The criterion for the design of foundations of earthquake resisting structures is that the foundation system should be capable of supporting the design gravity loads while maintaining the chosen seismic energy dissipating mechanisms of the structure. The foundation system in this context includes the foundation structure, consisting of reinforced concrete construction, piles, caissons and the supporting soil.
It is evident that for this criterion a suitable foundation system for a given superstructure can be conceived only if the mechanisms by which earthquake actions are disposed of are clearly defined. In most structures inelastic deformations during large earthquakes are expected. Consequently for these structures provisions are to be made for energy dissipation, usually by flexural yielding. It is vital that energy dissipation be assigned by the designer to areas within the superstructure or within the foundation structure in such a manner that the expected ductility demands will remain within recognized capabilities of the selected components. It is particularly important to ensure that any damage that might result in the foundation structure does not lead to a reduction of strength that might affect gravity load carrying capacity.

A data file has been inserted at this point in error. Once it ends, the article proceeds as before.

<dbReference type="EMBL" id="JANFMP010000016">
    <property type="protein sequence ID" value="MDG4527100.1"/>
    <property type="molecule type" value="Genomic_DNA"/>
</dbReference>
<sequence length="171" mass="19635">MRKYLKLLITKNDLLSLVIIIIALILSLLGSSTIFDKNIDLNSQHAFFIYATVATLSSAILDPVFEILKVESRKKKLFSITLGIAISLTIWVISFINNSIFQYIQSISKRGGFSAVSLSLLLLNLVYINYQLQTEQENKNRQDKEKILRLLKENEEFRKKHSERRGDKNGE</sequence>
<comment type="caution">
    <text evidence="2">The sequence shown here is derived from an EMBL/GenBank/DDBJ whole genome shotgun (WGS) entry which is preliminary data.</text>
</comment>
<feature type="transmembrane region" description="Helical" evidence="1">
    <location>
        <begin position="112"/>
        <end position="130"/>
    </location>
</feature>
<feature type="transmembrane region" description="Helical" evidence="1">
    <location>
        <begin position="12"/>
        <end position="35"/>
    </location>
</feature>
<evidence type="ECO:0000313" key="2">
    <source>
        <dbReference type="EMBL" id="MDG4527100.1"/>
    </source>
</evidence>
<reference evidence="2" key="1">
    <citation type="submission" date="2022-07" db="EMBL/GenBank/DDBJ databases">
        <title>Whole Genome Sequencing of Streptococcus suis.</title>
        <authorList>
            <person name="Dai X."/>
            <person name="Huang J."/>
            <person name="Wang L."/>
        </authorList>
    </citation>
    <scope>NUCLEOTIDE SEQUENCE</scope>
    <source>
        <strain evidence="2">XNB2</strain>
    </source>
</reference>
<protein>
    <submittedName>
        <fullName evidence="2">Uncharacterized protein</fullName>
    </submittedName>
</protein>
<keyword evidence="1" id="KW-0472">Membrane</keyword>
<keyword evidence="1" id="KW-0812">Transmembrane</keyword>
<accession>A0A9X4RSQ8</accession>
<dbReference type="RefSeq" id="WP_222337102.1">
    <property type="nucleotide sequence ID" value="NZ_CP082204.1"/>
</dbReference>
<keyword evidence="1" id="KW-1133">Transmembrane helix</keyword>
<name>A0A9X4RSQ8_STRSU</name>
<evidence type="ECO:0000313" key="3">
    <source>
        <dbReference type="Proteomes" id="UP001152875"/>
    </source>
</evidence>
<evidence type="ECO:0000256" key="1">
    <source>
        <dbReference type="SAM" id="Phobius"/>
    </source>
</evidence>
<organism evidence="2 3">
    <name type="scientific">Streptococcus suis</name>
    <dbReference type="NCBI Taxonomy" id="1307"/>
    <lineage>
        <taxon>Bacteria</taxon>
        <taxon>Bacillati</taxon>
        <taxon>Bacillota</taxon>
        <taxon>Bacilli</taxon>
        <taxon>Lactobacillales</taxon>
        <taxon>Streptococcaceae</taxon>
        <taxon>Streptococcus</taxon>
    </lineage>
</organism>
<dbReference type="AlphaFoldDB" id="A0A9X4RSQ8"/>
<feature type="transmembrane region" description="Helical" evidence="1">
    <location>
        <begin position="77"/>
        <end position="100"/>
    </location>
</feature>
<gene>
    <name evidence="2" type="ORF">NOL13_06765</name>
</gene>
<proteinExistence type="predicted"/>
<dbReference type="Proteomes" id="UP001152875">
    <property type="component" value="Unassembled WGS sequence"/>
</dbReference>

After defining design criteria in general for foundations of earthquake resisting reinforced concrete structures, principles are set out which govern the choice of suitable foundation systems for various types of shear wall structures. The choice of foundation systems depends on whether the seismic response of the superstructure during the largest expected earthquake is to be elastic or inelastic. For inelastically responding superstructures, preferably the foundation system should be designed to remain elastic. For elastically responding superstructures, suitable foundation systems may be energy dissipating, elastic or of the rocking type. Design criteria for each of these three foundation types are suggested.